Drewry cuts 2019 container growth estimates

Drewry cuts 2019 container growth estimates

UK shipping consultants Drewry have slashed their global boxport throughput growth in 2019 to 3%, from a previous prediction of 3.9%, citing a wide range of “headwinds” hitting the sector.

Drewry’s pessimism is premised around a slowing global economy stoked by the ongoing US-China trade war, escalating geopolitical tension in many regions of the world and an industry grappling with challenging new emission regulations. Moreover, Drewry warned of a series of “existential fears” which are also beginning to present themselves that could dent demand for shipping in the future such as the regionalisation of manufacturing supply chains and growing momentum behind a low carbon, environment-first campaign that has the potential to fundamentally change global consumption habits.

“We remain confident that world trade will rebound in 2020, but much will depend on developments outside of carriers’ control,” said Simon Heaney, senior manager, container research at Drewry.

“Further spreading of protectionist policies could stunt growth, particularly if the US aims its tariff target at other trading partners. However, there could be some upside for trade if more manufacturing production is relocated outside of China. The Asian export powerhouse has progressively reduced its requirement for foreign inputs, choking off demand for intermediate goods, so any shift to less self-reliant economies should give trade a bit of a kick-start,” Heaney said.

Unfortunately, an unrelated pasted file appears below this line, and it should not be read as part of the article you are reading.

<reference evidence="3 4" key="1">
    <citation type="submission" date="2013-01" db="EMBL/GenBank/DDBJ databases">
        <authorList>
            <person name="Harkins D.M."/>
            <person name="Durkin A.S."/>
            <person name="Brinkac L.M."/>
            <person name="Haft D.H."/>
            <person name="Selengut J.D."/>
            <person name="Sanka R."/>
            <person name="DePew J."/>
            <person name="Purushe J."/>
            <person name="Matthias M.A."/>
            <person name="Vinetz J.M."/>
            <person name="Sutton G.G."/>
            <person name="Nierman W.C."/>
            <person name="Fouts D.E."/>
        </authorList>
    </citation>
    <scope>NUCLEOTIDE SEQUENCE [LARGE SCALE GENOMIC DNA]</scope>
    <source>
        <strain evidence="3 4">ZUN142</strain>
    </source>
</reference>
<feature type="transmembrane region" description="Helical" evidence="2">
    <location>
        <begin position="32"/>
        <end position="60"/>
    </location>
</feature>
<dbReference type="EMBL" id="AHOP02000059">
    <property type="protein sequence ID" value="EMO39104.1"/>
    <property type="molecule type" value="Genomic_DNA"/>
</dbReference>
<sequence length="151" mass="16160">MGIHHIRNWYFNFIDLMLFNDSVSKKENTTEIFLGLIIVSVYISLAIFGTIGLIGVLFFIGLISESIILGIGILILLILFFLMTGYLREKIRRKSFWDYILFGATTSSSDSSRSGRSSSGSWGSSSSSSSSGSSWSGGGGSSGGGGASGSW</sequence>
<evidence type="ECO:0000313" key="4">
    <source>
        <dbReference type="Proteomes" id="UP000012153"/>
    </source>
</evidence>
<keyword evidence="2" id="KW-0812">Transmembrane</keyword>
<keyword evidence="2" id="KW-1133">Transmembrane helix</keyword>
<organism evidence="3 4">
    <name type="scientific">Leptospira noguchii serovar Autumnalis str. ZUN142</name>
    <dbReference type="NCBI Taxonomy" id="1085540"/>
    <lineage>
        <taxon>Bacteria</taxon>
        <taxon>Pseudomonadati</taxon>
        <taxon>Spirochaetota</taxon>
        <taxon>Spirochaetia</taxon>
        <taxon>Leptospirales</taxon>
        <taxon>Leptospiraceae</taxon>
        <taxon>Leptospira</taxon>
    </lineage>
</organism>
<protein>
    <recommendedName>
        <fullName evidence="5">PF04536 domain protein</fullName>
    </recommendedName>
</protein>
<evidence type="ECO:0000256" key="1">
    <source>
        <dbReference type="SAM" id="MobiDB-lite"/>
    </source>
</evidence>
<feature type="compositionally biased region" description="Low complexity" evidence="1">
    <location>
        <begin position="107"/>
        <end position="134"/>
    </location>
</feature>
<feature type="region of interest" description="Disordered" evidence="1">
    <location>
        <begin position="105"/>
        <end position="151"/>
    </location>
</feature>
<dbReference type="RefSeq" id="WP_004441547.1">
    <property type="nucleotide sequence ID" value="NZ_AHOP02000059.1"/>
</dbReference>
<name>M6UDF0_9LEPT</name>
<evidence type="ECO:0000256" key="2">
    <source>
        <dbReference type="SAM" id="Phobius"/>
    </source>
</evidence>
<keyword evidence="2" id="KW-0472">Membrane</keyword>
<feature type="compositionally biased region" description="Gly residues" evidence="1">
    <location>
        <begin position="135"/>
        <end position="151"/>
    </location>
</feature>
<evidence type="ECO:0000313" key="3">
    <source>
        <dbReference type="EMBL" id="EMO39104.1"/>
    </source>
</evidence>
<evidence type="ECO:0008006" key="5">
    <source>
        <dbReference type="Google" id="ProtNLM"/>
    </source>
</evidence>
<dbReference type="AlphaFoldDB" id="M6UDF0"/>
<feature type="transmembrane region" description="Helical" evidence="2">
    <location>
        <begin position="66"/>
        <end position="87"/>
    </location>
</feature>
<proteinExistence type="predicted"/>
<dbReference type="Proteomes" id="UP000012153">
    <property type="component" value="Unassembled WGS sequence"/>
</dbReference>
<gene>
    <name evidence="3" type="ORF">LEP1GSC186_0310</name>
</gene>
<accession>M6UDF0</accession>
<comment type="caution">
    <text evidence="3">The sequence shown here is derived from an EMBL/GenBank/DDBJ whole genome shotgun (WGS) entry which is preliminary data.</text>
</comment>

In such unpredictable times, Drewry believes the risk of temporary supply disruption is heightened.

In the transpacific market, for example, differences of opinion over the strength of the third quarter peak season have led to divergent strategies from carriers. Some lines are placing extra loaders into the trade, indicating they expect a repeat of last year’s cargo rush, while others are more circumspect, announcing blanked sailings to protect load factors and spot freight rates.

“Carriers can be forgiven for not having all of the answers in such times. One suspects that even Nostradamus would throw his hands up in despair; such is the volatility of the leading characters. There will undoubtedly be some errors along the way and the risk of temporary supply issues has undoubtedly been raised, either from too many cancelled sailings or misplaced capacity transfers between trades,” said Heaney.

Sam Chambers

Starting out with the Informa Group in 2000 in Hong Kong, Sam Chambers became editor of Maritime Asia magazine as well as East Asia Editor for the world’s oldest newspaper, Lloyd’s List. In 2005 he pursued a freelance career and wrote for a variety of titles including taking on the role of Asia Editor at Seatrade magazine and China correspondent for Supply Chain Asia. His work has also appeared in The Economist, The New York Times, The Sunday Times and The International Herald Tribune.

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